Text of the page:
Whence the Social Sciences ? – 2 : Comments on Method and Outlook

As I had previously mentioned, the social sciences came to be heavily influenced by the ideas of the Enlightenment, especially the naturalist and positivist outlooks. It is in order that one takes a critical look at the methodologies and outlooks of these schools of thought and the attendant consequences.

With some thought, one can notice that the scientific methodology is steeped towards observation and verfication of facts. Now, for scientific method to be a socially acceptable system of generation of knowledge about the world, there must be one important component : reproducibility. Thus, observation and verification of facts must inevitably take the form of constructed experiments, whether they be elaborate or simple, easily reproducible or not. The results which follow and the method for obtaining the results themselves are then published and debated over. The best example for such a phenomenon is the present debate over climate change. If one set of people ( supporting Al Gore, mostly) say that we are going toward decimation, another set ( sponsored by Bush, no doubt) will say that both the method of finding facts of the opposing group and their interpretations of the same are both rubbish, and present other evidence to prove that infact, more petroleum must be burnt, preferably from those companies controlled by the American President. Another parallel is in the Open Source Software debate. Microsoft is decried for making expensive and psychologically damaging software, and Microsoft sponsors a study which shows that Open Source alternatives are much more expensive or more depressing. One thing is to be noted, however, all opposing groups claim to be committed to the same scientific method of observation and verification.

One, however, gets the feeling that both these might contain a grain of truth (unless we look from a partisan point of view), but a lack of larger amount of data is causing the confusion ( Malevolent mischief cannot be counted out, however). I remember reading in a slide of a boring presentation, to an omniscient being, there is no probability, no question of chance. Therefore, until definite information is acquired, nothing can be said. But here lies a weak link in scientific method : it is defined in a negative sense rather than in a positive sense. What I mean by this is that something is held as true only because there have been no observations to refute it. It takes only one antagonistic case to throw elaborate theories into the dustbin. This is due to the fact that most sciences deal with real life, and there is no “Theory of Everything”. The only positive proofs that one can give are only related to things which have no actual existence outside the human brain, like mathematics and computer science (CompSci can be taken as a subset of Maths). These are artificially constructed systems which sometimes (fortunately and also by design, sometimes) find applications in real life.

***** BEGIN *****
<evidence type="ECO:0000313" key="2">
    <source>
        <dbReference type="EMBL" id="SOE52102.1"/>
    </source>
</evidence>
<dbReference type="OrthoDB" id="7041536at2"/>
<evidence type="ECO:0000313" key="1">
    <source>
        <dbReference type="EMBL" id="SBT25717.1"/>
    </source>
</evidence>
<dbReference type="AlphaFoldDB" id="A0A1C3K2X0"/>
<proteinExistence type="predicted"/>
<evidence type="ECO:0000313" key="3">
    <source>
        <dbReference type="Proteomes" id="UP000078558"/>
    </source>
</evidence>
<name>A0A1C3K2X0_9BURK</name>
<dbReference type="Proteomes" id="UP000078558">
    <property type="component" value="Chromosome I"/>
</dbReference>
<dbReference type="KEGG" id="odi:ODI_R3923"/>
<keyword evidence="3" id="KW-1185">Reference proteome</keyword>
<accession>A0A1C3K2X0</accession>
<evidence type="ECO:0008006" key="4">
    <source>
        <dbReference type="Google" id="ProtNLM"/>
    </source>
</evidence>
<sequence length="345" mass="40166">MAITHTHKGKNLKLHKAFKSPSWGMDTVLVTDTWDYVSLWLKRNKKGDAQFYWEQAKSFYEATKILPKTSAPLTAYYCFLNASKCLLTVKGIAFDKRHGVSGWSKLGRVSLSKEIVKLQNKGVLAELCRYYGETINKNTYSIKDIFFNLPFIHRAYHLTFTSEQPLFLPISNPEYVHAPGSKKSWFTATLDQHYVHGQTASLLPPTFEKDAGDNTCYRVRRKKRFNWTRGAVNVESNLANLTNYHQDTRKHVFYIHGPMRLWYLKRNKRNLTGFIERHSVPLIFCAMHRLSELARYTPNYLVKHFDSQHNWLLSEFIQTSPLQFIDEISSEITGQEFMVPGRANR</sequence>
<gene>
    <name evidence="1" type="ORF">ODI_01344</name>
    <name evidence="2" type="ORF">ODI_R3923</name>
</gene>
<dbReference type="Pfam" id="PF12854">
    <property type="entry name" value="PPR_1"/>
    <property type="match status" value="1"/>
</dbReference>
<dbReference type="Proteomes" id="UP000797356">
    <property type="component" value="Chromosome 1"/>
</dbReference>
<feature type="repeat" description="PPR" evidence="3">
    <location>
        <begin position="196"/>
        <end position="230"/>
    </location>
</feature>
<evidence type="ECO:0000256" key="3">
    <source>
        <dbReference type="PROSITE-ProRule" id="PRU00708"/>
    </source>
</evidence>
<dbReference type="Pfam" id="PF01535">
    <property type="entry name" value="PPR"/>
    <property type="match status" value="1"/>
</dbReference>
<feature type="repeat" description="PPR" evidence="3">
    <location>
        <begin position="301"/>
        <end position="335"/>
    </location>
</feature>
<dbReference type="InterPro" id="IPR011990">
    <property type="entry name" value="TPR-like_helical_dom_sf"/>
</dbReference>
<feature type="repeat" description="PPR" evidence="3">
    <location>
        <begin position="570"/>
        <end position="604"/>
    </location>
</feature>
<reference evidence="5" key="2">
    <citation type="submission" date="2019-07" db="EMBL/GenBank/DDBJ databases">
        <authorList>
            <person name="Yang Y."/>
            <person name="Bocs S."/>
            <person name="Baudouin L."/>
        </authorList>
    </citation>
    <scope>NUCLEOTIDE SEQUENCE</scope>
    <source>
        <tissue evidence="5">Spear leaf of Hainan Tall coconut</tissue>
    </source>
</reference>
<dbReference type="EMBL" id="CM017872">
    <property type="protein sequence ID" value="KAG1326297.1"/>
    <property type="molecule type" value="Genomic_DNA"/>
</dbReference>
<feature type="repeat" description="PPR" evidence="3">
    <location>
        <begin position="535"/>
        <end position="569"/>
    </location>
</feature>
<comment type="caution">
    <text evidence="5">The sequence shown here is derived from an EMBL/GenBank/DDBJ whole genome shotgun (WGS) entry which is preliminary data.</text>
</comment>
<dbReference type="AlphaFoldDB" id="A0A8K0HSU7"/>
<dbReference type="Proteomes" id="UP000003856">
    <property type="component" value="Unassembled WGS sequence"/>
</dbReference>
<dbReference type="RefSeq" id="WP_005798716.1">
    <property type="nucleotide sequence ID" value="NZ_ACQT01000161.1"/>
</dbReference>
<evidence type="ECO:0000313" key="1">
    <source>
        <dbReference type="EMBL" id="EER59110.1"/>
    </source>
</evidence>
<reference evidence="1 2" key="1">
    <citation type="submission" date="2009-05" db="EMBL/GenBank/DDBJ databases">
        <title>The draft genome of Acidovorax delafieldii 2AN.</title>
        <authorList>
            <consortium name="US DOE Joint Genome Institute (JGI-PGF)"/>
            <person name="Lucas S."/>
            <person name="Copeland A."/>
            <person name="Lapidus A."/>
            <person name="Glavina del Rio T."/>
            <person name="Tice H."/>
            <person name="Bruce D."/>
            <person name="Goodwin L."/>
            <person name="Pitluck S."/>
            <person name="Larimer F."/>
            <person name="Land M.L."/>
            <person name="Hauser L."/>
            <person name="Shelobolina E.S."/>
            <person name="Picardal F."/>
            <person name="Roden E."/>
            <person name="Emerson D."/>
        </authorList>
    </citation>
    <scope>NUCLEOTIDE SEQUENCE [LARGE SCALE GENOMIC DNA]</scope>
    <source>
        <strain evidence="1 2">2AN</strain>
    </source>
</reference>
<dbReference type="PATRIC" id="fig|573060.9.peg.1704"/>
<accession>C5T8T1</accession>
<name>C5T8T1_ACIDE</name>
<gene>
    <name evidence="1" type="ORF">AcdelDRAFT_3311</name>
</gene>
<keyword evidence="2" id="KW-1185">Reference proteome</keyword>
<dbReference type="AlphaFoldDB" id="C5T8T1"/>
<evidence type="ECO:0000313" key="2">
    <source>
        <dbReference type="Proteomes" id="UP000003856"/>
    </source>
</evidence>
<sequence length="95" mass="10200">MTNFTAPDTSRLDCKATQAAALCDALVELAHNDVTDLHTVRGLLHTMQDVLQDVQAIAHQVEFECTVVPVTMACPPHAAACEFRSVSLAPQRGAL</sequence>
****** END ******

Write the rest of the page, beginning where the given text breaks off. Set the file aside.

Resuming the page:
So, one can construct two body experiments in the lab and verify physical laws, stretch a little bit, call change of color of a solution to verify chemical laws, take a leap of faith, you can categorize all things with similar (not same!) features as part of the same species in biology. If it gets this bad in constructed experiments, one can only hope and pray to the unverifiable God that we can generalise and discover (not make, since one also hopes that there is something extra-human called society that makes the laws) laws governing society.

Indeed, the time that we are looking at consists precisely of heroic efforts trying to achieve the above. So, one says humans are brute, scum of the earth being held from destroying each other by people in power who threaten them with dire consequences, and this is the structure of society. Another says, wait a minute, humans are nice things, wanting only to maximize their own pleasure and minimizing their pains, and human society is made to help this happen. Yet another says all crap, humans are divided into classes locked in a death struggle with each other, and finally the lower classes will win. Bull, says another, humans are slowly evolving and so is society (which is taken to be an organism, like all others), and one can see what society was, is and will be by applying Darwinian principles.

And so on and so forth. It is not at all a bad thing to put forth ideas, but to put them forward in a way so as to give it a false legitimacy is what is bad. These were supposed to be ‘scientific’ opinions, put forth after their proponents delved into ‘deep study of humans and society’. Whereas nothing could be more correct than the opposite. In short, most of these propositions were a priori, and not empirically verifiable. This is the firm ‘scientific’ foundation on which our social sciences, notably economics and sociology came into being.

Added another book from which to draw from: Masters of Sociological Thought by Lewis A. Coser. Sapna bookstore, Indiranagar. Next time will be a more concrete example of how the above theoritical discussion took solid form in Economics or Sociology, depending on mood.

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